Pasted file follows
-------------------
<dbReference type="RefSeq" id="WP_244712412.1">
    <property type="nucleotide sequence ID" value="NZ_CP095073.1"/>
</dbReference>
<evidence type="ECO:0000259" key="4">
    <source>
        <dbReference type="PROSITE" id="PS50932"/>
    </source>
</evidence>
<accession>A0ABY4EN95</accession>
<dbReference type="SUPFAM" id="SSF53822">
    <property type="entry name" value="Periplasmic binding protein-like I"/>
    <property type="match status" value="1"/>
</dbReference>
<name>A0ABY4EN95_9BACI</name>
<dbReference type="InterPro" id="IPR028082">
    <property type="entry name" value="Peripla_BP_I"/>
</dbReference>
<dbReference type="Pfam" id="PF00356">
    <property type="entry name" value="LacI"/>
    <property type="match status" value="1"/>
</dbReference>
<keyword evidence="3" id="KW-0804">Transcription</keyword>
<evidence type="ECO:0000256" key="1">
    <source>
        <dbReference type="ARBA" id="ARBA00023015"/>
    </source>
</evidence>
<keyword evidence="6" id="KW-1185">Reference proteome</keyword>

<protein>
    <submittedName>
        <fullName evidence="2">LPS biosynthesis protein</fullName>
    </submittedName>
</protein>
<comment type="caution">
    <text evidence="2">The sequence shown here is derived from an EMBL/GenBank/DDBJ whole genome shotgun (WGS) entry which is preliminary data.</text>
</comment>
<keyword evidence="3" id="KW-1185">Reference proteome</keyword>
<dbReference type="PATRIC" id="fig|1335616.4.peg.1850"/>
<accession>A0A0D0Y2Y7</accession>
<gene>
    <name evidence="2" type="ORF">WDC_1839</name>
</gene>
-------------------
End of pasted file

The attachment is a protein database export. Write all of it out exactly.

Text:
<dbReference type="RefSeq" id="WP_244712412.1">
    <property type="nucleotide sequence ID" value="NZ_CP095073.1"/>
</dbReference>
<evidence type="ECO:0000259" key="4">
    <source>
        <dbReference type="PROSITE" id="PS50932"/>
    </source>
</evidence>
<accession>A0ABY4EN95</accession>
<dbReference type="SUPFAM" id="SSF53822">
    <property type="entry name" value="Periplasmic binding protein-like I"/>
    <property type="match status" value="1"/>
</dbReference>
<name>A0ABY4EN95_9BACI</name>
<dbReference type="InterPro" id="IPR028082">
    <property type="entry name" value="Peripla_BP_I"/>
</dbReference>
<dbReference type="Pfam" id="PF00356">
    <property type="entry name" value="LacI"/>
    <property type="match status" value="1"/>
</dbReference>
<keyword evidence="3" id="KW-0804">Transcription</keyword>
<evidence type="ECO:0000256" key="1">
    <source>
        <dbReference type="ARBA" id="ARBA00023015"/>
    </source>
</evidence>
<keyword evidence="6" id="KW-1185">Reference proteome</keyword>

<protein>
    <submittedName>
        <fullName evidence="2">LPS biosynthesis protein</fullName>
    </submittedName>
</protein>
<comment type="caution">
    <text evidence="2">The sequence shown here is derived from an EMBL/GenBank/DDBJ whole genome shotgun (WGS) entry which is preliminary data.</text>
</comment>
<keyword evidence="3" id="KW-1185">Reference proteome</keyword>
<dbReference type="PATRIC" id="fig|1335616.4.peg.1850"/>
<accession>A0A0D0Y2Y7</accession>
<gene>
    <name evidence="2" type="ORF">WDC_1839</name>
</gene>